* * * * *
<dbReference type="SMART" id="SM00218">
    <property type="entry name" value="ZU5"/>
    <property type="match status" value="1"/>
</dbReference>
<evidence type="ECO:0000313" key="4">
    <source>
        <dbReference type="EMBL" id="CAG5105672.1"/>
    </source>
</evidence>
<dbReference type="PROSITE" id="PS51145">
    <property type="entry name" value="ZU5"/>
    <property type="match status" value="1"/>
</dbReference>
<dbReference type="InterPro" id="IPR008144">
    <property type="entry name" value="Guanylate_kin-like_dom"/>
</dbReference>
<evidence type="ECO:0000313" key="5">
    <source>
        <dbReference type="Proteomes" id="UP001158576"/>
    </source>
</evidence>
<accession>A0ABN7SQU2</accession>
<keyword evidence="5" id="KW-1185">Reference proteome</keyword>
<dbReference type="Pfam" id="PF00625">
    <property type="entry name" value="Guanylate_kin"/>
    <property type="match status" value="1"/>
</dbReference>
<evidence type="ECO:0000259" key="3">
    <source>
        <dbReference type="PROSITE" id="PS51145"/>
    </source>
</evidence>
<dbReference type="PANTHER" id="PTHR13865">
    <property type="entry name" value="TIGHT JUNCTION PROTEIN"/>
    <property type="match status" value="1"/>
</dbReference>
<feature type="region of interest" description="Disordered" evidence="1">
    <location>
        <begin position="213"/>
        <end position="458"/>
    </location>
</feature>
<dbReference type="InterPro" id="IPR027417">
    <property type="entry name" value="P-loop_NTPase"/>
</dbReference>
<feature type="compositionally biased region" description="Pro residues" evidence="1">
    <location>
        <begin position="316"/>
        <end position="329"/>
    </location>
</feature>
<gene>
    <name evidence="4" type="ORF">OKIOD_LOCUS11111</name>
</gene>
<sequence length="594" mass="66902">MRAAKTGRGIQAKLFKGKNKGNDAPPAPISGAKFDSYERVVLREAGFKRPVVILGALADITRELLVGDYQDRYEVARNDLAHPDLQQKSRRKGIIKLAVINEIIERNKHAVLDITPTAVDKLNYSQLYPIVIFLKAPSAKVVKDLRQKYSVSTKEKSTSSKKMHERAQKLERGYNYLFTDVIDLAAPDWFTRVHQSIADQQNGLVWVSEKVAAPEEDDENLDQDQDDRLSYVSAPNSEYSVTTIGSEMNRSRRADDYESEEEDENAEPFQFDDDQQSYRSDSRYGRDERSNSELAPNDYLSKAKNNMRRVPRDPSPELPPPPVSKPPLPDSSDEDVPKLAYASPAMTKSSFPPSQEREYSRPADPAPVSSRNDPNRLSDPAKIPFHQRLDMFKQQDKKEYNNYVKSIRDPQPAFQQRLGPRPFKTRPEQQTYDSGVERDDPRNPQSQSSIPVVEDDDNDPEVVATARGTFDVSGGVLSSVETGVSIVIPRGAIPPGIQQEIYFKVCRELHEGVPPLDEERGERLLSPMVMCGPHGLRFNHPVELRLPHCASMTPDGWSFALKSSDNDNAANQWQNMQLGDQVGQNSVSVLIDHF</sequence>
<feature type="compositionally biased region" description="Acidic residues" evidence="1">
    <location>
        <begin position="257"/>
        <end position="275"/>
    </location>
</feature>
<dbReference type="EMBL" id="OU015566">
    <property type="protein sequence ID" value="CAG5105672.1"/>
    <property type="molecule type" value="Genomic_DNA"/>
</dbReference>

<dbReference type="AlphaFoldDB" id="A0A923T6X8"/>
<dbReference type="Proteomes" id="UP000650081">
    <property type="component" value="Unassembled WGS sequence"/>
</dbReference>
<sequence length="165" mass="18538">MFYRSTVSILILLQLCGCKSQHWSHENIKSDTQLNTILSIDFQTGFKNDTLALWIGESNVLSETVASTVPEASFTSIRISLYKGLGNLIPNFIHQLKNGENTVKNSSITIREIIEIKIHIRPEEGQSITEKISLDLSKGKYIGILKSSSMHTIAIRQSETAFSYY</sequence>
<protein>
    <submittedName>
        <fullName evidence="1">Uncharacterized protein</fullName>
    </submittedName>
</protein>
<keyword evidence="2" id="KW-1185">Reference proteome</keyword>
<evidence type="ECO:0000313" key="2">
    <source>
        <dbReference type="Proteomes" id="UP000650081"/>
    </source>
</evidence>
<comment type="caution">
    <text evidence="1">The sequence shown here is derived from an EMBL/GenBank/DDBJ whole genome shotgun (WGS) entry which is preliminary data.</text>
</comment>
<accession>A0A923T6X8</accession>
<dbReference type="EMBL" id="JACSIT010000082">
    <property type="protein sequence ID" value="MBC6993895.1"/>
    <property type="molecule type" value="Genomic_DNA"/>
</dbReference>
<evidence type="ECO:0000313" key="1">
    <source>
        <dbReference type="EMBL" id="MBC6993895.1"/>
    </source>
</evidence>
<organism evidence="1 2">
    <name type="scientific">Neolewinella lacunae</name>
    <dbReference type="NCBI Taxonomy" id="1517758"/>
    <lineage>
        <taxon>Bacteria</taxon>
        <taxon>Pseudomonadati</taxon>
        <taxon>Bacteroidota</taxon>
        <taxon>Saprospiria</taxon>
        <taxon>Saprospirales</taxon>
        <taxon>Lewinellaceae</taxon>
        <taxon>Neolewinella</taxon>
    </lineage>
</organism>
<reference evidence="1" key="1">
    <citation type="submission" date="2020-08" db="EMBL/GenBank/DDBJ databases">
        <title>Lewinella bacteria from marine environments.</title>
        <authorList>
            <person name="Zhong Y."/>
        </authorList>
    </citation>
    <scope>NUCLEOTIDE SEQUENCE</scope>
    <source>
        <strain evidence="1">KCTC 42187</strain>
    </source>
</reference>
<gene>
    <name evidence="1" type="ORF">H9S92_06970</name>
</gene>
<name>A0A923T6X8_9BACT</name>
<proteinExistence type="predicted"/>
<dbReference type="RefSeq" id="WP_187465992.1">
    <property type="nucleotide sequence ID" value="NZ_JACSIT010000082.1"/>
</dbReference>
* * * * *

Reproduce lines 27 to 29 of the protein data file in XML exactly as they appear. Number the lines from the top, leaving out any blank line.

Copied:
</dbReference>
<evidence type="ECO:0000259" key="3">
    <source>